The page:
Morada Brindisa Asador, London


There are just something that Britian cannot seems to get enough of, tasty Spanish morsels in the form of small plated tapas. Two months ago, I took a short trip with my family to the Canary Island of Lanzarote. Knowing the Spanish, they do fantastic food but how wrong was I being on a small Spanish island. In fact, there was more international cuisines catering for tourists than own local food. Who would have thought that London can out beat a small island in terms of Spanish food?


Morada Brindisa Asador is the latest opening from the ever so popular Brindisa shop in Borough Market and Brixton. Best known as an excellent, high quality importer of Spanish foods. They also have a hand full of restaurants dotted around in London and this was my first from the Brindisa group. Unlike a chain restaurant, no Brindisa Kitchens are the same with each one has its own signature dishes and style. It will always be a different dining experience. At Morada, the menu is focused around cooking over charcoal (hence the name Asador, wood fired oven), a strong taste of meat and seafoods dishes from all regions of Spain. 

Hand Carved Ibérico Bellota Ham, 24 months 50grams with country bread and crispy breadsticks

"Mojama" Cured Tuna with Almonds

Padrón Peppers

The Spanish is famous for its top quality charcuterie, especially the Ibérico ham cured from the Iberian pig. The ibérico bellota ham was of top quality, it's cured for minimum of 24 months (according to waitress). We watched the chef carving it, in fact his only job was carving the ham. A good ibérico ham has regular flecks of intramuscular fat and because of the pig's diet, most of the fat is oleic acid which is good for health. The ham was of smooth texture and rich, not overly oily. The bread was very good too, along with some crispy breadsticks. We went with the waitress's recommendation and ordered the cured tuna. A plate of very thinly sliced cured tuna, "Mojama" has been said to be the king of all cured fish whilst ibérico ham is the king of all cured meats; somehow I didn't understand this dish. At first I thought it was a lightly cured fish with raw fish texture, but the texture of this cured tuna was crispy. It got me very confused and the almonds was there to balance the strong flavour of the fish, it just didn't do it for me. On the other hand, the Padrón peppers was to die for it. It is like a game of roulette, not knowing which one will make you breath fire although most are very mild. I didn't trample the fire.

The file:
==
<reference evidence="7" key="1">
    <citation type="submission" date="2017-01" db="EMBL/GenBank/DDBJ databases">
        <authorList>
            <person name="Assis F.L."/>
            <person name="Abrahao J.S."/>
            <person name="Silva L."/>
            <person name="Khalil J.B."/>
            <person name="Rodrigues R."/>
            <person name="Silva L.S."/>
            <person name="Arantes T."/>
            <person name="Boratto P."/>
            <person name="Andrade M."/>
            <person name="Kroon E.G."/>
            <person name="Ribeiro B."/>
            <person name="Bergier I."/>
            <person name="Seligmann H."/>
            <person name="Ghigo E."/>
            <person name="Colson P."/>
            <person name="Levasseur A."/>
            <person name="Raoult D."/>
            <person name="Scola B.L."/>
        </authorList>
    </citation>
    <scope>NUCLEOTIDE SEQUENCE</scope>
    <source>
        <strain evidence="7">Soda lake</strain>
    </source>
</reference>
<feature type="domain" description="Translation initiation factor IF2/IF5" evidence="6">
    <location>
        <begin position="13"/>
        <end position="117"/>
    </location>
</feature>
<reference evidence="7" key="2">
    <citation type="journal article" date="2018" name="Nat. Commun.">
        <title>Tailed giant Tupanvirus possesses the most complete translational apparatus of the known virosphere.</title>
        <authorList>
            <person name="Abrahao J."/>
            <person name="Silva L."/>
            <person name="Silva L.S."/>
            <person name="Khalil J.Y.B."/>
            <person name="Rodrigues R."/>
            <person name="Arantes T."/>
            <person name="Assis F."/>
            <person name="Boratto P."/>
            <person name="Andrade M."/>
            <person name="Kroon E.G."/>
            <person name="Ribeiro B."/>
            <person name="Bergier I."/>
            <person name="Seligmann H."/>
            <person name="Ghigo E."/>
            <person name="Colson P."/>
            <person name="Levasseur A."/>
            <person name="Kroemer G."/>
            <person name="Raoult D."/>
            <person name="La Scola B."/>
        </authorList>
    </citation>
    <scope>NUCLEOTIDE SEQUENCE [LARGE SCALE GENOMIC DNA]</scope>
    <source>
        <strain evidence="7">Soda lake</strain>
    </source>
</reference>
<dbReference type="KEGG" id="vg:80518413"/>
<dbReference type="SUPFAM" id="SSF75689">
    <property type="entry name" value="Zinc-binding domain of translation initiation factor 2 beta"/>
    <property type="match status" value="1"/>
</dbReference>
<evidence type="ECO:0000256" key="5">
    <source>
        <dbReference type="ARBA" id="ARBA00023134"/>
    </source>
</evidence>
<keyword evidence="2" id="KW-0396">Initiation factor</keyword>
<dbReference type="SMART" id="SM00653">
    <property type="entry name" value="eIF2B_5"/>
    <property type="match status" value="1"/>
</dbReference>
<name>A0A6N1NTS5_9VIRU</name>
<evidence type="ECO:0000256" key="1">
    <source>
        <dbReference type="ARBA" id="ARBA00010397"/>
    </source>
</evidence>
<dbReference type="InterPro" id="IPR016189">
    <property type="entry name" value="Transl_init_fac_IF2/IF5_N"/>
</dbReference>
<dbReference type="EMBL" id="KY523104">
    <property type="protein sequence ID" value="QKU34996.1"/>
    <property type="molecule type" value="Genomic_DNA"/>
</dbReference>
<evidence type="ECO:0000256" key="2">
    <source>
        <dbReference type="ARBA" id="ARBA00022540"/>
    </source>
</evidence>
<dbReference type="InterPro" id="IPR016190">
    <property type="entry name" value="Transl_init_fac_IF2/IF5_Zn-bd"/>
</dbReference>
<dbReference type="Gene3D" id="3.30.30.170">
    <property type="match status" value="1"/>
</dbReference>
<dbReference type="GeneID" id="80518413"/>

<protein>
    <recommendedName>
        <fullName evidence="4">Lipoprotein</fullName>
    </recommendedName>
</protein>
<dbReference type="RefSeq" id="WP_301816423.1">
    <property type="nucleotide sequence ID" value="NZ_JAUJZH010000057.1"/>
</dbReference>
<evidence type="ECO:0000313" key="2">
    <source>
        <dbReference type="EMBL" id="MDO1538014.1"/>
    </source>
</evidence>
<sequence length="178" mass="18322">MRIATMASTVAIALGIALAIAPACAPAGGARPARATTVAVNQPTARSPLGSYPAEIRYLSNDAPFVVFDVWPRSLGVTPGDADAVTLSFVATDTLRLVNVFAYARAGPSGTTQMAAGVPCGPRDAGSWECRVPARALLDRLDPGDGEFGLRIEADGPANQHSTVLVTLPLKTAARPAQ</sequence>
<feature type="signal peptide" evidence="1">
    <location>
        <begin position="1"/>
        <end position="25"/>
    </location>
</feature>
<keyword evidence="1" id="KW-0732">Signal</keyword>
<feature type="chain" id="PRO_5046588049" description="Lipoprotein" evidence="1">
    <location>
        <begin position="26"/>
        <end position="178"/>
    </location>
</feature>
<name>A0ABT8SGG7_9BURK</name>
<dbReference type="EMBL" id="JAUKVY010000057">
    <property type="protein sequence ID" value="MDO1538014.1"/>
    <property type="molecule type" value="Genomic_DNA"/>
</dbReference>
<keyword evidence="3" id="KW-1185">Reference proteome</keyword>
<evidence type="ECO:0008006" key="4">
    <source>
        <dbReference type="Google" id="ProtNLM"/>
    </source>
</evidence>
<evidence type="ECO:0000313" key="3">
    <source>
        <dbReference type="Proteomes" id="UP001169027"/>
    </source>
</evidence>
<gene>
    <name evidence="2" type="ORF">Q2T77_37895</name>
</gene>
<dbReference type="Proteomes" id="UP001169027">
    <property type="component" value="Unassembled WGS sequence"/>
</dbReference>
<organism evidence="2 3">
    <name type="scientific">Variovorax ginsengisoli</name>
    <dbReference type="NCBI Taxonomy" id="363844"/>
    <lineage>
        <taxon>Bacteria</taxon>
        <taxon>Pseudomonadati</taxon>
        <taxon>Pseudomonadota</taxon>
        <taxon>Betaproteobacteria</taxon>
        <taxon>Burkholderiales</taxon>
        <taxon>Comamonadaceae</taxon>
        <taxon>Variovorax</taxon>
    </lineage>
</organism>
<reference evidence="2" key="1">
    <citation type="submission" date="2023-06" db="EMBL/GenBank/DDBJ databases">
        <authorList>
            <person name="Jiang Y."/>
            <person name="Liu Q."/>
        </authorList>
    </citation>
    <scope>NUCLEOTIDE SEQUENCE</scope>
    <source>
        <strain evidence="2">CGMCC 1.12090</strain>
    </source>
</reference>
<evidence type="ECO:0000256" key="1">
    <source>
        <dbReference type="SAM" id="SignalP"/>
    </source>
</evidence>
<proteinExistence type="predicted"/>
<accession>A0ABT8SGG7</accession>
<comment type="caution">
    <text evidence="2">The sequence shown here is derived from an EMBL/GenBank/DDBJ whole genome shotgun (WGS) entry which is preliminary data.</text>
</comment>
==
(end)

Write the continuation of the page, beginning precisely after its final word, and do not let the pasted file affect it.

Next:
Kale and "Escabeche" Sardine Salad

I tried to replicate the kale and sardine salad at home, failed miserably. Most likely to be the quality of the sardine I used, straight out of a cheapish tin from the supermarket and also my method was wrong. Escabeche refers to poached or fried fish marinated in vinegar. Seeing how I wanted to replicate the salad, you can tell how much I liked it. Just few simple good quality ingredients will do the trick. Light and refreshing the salad was, the sardine was the star and it was not too acidic. The cherry tomatoes was unbelievably sweet and normally I'm not a fan of tomatoes in salad but I do still eat it.

Ibérico Presa - medium rare, roughly 500grams

Without a doubt one of Spain's leading gourmet delights is Cerdo Ibérico - the pork from the Iberian pig. From the grill section, we had to order the Ibérico Presa. Presa is considered to be the finest cut of the Iberian pig. It is the cut attached to the shoulder at the head of the loin. Due to the very high marble content, the pork is said to be the equivalent of wagyu beef. We were adviced it can only be served medium or medium rare and serves two. It wasn't a huge problem for us, we liked it medium rare just like a steak should do. Nothing more just some sea salt for seasoning, with a texture like beef fillet, tender and juicy. It's a pork like you have never tasted before. We washed down our meal with a carafe of red wine (I will found out the name of it later), not amazing but still paired well with the meal.

I like Brindisa, not surprising with their history. The service was attentive, friendly and helpful. All questions was explained in details, we even asked to be seated at the bar (there's a reason for that). The bar seats surround the square, open kitchen. Being a open kitchen, the chefs really cannot slip up and as a diner, I like watching the chefs in action. Occasionally may even learn something new just watching the chef, at Brindisa I learnt that you only need top quality ingredients to produce simple delicious food.

Score Rating: 3.5/5
Price: ~£40/head (50% soft launch, £60 for 2 people)

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